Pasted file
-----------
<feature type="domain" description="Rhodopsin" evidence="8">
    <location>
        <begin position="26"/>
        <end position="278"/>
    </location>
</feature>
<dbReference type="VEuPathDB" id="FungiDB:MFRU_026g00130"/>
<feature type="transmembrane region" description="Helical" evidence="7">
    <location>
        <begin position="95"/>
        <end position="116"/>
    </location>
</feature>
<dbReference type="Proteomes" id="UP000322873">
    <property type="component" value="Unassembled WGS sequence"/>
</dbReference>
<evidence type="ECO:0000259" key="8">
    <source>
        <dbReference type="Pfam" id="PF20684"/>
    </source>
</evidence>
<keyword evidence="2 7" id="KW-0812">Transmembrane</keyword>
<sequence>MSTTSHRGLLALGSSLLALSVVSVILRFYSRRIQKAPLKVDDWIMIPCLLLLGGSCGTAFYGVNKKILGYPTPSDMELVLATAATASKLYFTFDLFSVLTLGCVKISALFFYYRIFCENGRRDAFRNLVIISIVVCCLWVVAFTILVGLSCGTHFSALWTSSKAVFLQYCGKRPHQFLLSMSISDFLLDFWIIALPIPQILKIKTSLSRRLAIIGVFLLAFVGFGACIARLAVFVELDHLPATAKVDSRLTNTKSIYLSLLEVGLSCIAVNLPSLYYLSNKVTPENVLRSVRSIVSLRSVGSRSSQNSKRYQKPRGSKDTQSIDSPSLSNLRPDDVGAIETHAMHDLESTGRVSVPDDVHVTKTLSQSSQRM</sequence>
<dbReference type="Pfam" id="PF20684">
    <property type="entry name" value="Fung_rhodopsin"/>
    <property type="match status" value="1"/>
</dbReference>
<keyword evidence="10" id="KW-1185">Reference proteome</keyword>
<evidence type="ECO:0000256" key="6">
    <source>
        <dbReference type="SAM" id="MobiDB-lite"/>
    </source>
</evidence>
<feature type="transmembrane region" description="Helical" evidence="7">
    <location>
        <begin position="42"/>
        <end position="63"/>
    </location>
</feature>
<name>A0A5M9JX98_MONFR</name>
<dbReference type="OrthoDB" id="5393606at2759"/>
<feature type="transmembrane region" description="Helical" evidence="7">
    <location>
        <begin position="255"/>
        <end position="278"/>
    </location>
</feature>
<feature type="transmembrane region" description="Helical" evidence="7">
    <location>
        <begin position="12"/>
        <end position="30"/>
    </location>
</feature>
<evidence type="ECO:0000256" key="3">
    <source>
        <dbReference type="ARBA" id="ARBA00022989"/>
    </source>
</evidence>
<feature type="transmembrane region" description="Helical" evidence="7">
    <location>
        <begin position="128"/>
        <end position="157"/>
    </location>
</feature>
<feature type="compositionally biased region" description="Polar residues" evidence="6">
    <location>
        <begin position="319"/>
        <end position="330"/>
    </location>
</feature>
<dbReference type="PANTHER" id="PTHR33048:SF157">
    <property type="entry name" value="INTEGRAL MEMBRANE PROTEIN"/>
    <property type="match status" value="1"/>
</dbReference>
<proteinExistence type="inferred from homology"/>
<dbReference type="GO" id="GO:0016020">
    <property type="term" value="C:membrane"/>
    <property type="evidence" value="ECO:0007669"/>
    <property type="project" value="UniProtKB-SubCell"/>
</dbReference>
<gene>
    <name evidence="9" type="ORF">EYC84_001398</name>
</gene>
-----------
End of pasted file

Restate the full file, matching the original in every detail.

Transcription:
<feature type="domain" description="Rhodopsin" evidence="8">
    <location>
        <begin position="26"/>
        <end position="278"/>
    </location>
</feature>
<dbReference type="VEuPathDB" id="FungiDB:MFRU_026g00130"/>
<feature type="transmembrane region" description="Helical" evidence="7">
    <location>
        <begin position="95"/>
        <end position="116"/>
    </location>
</feature>
<dbReference type="Proteomes" id="UP000322873">
    <property type="component" value="Unassembled WGS sequence"/>
</dbReference>
<evidence type="ECO:0000259" key="8">
    <source>
        <dbReference type="Pfam" id="PF20684"/>
    </source>
</evidence>
<keyword evidence="2 7" id="KW-0812">Transmembrane</keyword>
<sequence>MSTTSHRGLLALGSSLLALSVVSVILRFYSRRIQKAPLKVDDWIMIPCLLLLGGSCGTAFYGVNKKILGYPTPSDMELVLATAATASKLYFTFDLFSVLTLGCVKISALFFYYRIFCENGRRDAFRNLVIISIVVCCLWVVAFTILVGLSCGTHFSALWTSSKAVFLQYCGKRPHQFLLSMSISDFLLDFWIIALPIPQILKIKTSLSRRLAIIGVFLLAFVGFGACIARLAVFVELDHLPATAKVDSRLTNTKSIYLSLLEVGLSCIAVNLPSLYYLSNKVTPENVLRSVRSIVSLRSVGSRSSQNSKRYQKPRGSKDTQSIDSPSLSNLRPDDVGAIETHAMHDLESTGRVSVPDDVHVTKTLSQSSQRM</sequence>
<dbReference type="Pfam" id="PF20684">
    <property type="entry name" value="Fung_rhodopsin"/>
    <property type="match status" value="1"/>
</dbReference>
<keyword evidence="10" id="KW-1185">Reference proteome</keyword>
<evidence type="ECO:0000256" key="6">
    <source>
        <dbReference type="SAM" id="MobiDB-lite"/>
    </source>
</evidence>
<feature type="transmembrane region" description="Helical" evidence="7">
    <location>
        <begin position="42"/>
        <end position="63"/>
    </location>
</feature>
<name>A0A5M9JX98_MONFR</name>
<dbReference type="OrthoDB" id="5393606at2759"/>
<feature type="transmembrane region" description="Helical" evidence="7">
    <location>
        <begin position="255"/>
        <end position="278"/>
    </location>
</feature>
<feature type="transmembrane region" description="Helical" evidence="7">
    <location>
        <begin position="12"/>
        <end position="30"/>
    </location>
</feature>
<evidence type="ECO:0000256" key="3">
    <source>
        <dbReference type="ARBA" id="ARBA00022989"/>
    </source>
</evidence>
<feature type="transmembrane region" description="Helical" evidence="7">
    <location>
        <begin position="128"/>
        <end position="157"/>
    </location>
</feature>
<feature type="compositionally biased region" description="Polar residues" evidence="6">
    <location>
        <begin position="319"/>
        <end position="330"/>
    </location>
</feature>
<dbReference type="PANTHER" id="PTHR33048:SF157">
    <property type="entry name" value="INTEGRAL MEMBRANE PROTEIN"/>
    <property type="match status" value="1"/>
</dbReference>
<proteinExistence type="inferred from homology"/>
<dbReference type="GO" id="GO:0016020">
    <property type="term" value="C:membrane"/>
    <property type="evidence" value="ECO:0007669"/>
    <property type="project" value="UniProtKB-SubCell"/>
</dbReference>
<gene>
    <name evidence="9" type="ORF">EYC84_001398</name>
</gene>